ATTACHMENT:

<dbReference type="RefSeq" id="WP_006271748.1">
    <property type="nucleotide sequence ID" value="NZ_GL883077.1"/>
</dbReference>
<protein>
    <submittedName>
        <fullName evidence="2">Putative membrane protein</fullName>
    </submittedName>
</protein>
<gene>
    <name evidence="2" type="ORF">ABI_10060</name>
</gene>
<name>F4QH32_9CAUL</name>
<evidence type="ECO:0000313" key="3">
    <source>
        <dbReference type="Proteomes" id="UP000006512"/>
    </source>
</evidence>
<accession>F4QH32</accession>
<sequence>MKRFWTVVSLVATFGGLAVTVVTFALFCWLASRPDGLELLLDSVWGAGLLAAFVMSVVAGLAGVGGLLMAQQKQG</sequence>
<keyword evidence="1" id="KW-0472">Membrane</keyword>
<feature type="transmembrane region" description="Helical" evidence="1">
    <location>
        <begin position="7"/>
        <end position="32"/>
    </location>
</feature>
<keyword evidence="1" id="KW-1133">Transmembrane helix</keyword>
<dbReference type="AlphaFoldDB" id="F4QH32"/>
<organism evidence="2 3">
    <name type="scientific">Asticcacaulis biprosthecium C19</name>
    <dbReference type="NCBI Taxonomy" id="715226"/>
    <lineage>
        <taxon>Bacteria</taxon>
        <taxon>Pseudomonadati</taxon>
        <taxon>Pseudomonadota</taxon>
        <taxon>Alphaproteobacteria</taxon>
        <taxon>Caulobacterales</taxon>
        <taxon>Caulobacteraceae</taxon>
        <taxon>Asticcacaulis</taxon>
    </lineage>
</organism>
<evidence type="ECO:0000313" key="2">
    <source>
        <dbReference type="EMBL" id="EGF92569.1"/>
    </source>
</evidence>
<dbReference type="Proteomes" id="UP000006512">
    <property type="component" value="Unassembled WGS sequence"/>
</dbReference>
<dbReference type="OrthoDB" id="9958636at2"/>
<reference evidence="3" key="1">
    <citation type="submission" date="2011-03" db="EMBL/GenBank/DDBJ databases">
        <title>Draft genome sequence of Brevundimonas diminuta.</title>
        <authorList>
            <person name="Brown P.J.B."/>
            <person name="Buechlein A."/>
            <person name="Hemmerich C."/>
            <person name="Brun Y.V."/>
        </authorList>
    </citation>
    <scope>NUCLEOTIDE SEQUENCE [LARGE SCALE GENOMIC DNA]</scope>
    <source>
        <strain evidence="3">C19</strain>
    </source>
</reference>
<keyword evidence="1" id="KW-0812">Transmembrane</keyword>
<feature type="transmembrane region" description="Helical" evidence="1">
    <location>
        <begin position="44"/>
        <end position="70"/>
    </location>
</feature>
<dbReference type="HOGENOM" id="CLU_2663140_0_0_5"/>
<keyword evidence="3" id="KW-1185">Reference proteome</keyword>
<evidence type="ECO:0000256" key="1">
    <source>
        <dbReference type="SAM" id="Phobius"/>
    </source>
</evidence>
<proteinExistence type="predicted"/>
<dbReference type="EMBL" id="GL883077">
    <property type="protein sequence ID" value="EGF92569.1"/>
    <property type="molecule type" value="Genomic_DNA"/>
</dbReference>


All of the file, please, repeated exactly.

<dbReference type="RefSeq" id="WP_006271748.1">
    <property type="nucleotide sequence ID" value="NZ_GL883077.1"/>
</dbReference>
<protein>
    <submittedName>
        <fullName evidence="2">Putative membrane protein</fullName>
    </submittedName>
</protein>
<gene>
    <name evidence="2" type="ORF">ABI_10060</name>
</gene>
<name>F4QH32_9CAUL</name>
<evidence type="ECO:0000313" key="3">
    <source>
        <dbReference type="Proteomes" id="UP000006512"/>
    </source>
</evidence>
<accession>F4QH32</accession>
<sequence>MKRFWTVVSLVATFGGLAVTVVTFALFCWLASRPDGLELLLDSVWGAGLLAAFVMSVVAGLAGVGGLLMAQQKQG</sequence>
<keyword evidence="1" id="KW-0472">Membrane</keyword>
<feature type="transmembrane region" description="Helical" evidence="1">
    <location>
        <begin position="7"/>
        <end position="32"/>
    </location>
</feature>
<keyword evidence="1" id="KW-1133">Transmembrane helix</keyword>
<dbReference type="AlphaFoldDB" id="F4QH32"/>
<organism evidence="2 3">
    <name type="scientific">Asticcacaulis biprosthecium C19</name>
    <dbReference type="NCBI Taxonomy" id="715226"/>
    <lineage>
        <taxon>Bacteria</taxon>
        <taxon>Pseudomonadati</taxon>
        <taxon>Pseudomonadota</taxon>
        <taxon>Alphaproteobacteria</taxon>
        <taxon>Caulobacterales</taxon>
        <taxon>Caulobacteraceae</taxon>
        <taxon>Asticcacaulis</taxon>
    </lineage>
</organism>
<evidence type="ECO:0000313" key="2">
    <source>
        <dbReference type="EMBL" id="EGF92569.1"/>
    </source>
</evidence>
<dbReference type="Proteomes" id="UP000006512">
    <property type="component" value="Unassembled WGS sequence"/>
</dbReference>
<dbReference type="OrthoDB" id="9958636at2"/>
<reference evidence="3" key="1">
    <citation type="submission" date="2011-03" db="EMBL/GenBank/DDBJ databases">
        <title>Draft genome sequence of Brevundimonas diminuta.</title>
        <authorList>
            <person name="Brown P.J.B."/>
            <person name="Buechlein A."/>
            <person name="Hemmerich C."/>
            <person name="Brun Y.V."/>
        </authorList>
    </citation>
    <scope>NUCLEOTIDE SEQUENCE [LARGE SCALE GENOMIC DNA]</scope>
    <source>
        <strain evidence="3">C19</strain>
    </source>
</reference>
<keyword evidence="1" id="KW-0812">Transmembrane</keyword>
<feature type="transmembrane region" description="Helical" evidence="1">
    <location>
        <begin position="44"/>
        <end position="70"/>
    </location>
</feature>
<dbReference type="HOGENOM" id="CLU_2663140_0_0_5"/>
<keyword evidence="3" id="KW-1185">Reference proteome</keyword>
<evidence type="ECO:0000256" key="1">
    <source>
        <dbReference type="SAM" id="Phobius"/>
    </source>
</evidence>
<proteinExistence type="predicted"/>
<dbReference type="EMBL" id="GL883077">
    <property type="protein sequence ID" value="EGF92569.1"/>
    <property type="molecule type" value="Genomic_DNA"/>
</dbReference>